Sterlite protests: Vedanta chairman Anil Agarwal says his Tamil Nadu firm is open to scrutiny by any independent committee
Vendanta Resources boss Anil Agarwal says there's absolutely no liquid discharge from Sterlite Copper's Thoothukudi smelter.
Following the death of 13 people in Thoothukudi in violent protests demanding the closure of a copper smelter, operated by Sterlite Copper, a subsidiary of London-traded Vedanta Resources, chairman Anil Agarwal has said his company is open to scrutiny by any independent technical committee, according to a media report.
Speaking to The Economic Times about the Sterlite Copper plant allegedly polluting the environment, Agarwal said that he will come forward if something is found amiss. He claimed that there is absolutely no liquid discharge from the plant.
Agarwal claimed the protests were provoked by anti-development groups and that Sterlite Copper is a victim of "fake activism."
“Such activists are time and again raking up the sentiments of the public for their vested interests that have now cost the lives of innocent people. They wish to destabilise Indian industry through orchestrating protests for various reasons,” Agarwal was quoted as saying by the newspaper.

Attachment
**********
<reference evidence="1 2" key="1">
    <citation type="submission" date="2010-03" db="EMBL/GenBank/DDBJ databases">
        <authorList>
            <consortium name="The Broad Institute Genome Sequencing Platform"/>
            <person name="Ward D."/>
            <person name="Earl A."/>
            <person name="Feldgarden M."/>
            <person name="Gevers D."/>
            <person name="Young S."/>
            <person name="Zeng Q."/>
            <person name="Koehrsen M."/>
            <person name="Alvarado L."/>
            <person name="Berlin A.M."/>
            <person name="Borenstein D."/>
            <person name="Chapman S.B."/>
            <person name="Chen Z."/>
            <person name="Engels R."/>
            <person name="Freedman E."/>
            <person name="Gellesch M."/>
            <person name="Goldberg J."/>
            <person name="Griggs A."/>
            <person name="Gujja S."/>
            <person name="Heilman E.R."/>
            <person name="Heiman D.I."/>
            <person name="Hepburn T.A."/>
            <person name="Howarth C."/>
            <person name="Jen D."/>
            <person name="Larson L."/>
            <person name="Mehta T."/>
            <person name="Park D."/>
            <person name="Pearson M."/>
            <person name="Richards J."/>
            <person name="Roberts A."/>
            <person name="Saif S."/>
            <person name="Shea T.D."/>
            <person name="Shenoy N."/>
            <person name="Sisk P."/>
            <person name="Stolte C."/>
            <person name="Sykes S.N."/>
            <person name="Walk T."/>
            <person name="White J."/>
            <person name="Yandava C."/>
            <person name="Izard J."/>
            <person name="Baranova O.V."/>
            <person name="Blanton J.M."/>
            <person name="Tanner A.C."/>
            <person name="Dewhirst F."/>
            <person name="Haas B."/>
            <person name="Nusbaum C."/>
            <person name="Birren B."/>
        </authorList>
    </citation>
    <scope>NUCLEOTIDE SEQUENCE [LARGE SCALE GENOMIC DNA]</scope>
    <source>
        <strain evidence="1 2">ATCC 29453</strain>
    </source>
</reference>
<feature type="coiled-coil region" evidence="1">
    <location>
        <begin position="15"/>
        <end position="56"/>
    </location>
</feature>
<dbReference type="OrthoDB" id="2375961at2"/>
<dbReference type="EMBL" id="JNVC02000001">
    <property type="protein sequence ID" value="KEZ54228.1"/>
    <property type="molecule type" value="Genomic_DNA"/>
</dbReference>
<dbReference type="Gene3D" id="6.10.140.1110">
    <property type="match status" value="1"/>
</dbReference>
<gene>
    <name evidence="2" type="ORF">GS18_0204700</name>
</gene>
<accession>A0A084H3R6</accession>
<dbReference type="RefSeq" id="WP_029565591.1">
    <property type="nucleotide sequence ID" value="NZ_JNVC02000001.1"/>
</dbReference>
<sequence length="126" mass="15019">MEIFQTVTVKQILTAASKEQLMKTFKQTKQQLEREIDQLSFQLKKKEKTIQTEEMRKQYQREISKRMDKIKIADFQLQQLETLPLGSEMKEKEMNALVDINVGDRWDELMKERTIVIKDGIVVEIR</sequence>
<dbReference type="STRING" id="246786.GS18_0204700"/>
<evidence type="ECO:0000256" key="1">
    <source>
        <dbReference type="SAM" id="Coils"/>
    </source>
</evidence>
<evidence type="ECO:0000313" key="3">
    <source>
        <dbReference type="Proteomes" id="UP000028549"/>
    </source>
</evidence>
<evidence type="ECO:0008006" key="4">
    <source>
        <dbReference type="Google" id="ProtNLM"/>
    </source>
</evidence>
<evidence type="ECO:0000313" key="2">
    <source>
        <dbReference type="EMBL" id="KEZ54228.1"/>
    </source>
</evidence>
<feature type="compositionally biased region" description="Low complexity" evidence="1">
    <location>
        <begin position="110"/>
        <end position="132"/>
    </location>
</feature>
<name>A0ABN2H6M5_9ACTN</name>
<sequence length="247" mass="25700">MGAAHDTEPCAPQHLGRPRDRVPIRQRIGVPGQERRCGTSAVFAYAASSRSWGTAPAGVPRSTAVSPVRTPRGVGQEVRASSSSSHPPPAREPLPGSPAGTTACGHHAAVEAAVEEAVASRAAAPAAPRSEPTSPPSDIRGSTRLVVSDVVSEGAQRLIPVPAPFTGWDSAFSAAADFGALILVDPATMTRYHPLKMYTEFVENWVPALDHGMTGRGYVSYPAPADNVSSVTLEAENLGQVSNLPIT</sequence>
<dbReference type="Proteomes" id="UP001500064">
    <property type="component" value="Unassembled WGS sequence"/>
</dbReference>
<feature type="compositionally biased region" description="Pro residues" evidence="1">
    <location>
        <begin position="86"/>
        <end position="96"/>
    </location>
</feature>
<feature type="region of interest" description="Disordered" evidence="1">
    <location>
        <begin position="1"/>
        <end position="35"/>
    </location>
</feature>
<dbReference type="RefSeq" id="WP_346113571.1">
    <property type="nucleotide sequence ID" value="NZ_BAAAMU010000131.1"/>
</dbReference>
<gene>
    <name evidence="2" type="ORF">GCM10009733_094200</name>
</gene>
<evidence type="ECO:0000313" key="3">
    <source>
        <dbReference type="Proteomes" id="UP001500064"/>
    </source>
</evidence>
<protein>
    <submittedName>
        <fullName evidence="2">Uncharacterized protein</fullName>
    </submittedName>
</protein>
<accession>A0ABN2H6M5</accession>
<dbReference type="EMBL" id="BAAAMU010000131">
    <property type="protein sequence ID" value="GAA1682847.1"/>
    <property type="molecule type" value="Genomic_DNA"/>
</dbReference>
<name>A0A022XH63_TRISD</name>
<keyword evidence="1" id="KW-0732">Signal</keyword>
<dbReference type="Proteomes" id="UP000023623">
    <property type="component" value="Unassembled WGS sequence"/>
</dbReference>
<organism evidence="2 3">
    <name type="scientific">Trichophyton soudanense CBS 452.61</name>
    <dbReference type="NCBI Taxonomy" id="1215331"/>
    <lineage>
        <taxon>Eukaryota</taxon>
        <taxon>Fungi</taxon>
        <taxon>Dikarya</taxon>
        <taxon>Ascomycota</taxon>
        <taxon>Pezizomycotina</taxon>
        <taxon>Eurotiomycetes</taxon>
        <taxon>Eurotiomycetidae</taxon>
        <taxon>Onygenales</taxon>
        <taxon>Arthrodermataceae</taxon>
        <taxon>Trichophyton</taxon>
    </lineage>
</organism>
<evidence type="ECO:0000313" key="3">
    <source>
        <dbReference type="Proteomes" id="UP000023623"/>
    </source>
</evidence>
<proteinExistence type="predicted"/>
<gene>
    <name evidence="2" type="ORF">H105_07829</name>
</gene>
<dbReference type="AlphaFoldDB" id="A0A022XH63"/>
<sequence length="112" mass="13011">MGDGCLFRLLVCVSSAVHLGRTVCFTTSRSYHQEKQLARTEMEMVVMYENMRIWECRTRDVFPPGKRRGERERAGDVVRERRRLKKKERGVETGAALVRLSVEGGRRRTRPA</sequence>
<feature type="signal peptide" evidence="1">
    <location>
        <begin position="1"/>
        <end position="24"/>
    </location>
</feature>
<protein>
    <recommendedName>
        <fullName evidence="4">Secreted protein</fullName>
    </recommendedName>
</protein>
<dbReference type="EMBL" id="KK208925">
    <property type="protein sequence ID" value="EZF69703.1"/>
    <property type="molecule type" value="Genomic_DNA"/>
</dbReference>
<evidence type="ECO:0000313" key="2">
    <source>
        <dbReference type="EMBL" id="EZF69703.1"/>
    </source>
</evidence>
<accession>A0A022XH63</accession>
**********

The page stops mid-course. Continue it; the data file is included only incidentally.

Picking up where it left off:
Meanwhile, Tamil Nadu deputy chief minister O Panneerselvam, on Monday, said his government will take the necessary steps to permanently shut down the copper smelter.
On 25 May, the UK's opposition Labour Party called for Vedanta to be delisted from the London Stock Exchange (LSE) following the death of the 13 protesters. John McDonnell, the UK's Shadow Chancellor, said removing Vedanta from the London financial markets would prevent reputational damage from the "rogue" company, which has been operating "illegal" mining concerns for years.
"After the massacre of the protestors this week, regulators must now take action. Vedanta must be immediately delisted from the London Stock Exchange to remove its cloak of respectability, restore confidence in the governance of the Stock Exchange, and prevent further reputational damage to London's financial markets from this rogue corporation," McDonnell said in a statement on Friday.
On 24 May, Agarwal described as 'unfortunate' the loss of lives in violent protests. In a video message posted on his Twitter handle, Agarwal said the company would like to continue operating the plant, India's second largest, with the 'wish' of the community.
"I am very sad to hear the incident... This was absolutely unfortunate. My full sympathy is with the families (of the deceased)," Agarwal said.
Claiming that the company follows the courts' and the government's orders, the NRI billionaire said,"We always make sure [that] the community and Tuticorin's people at large prosper with us."
With inputs from PTI
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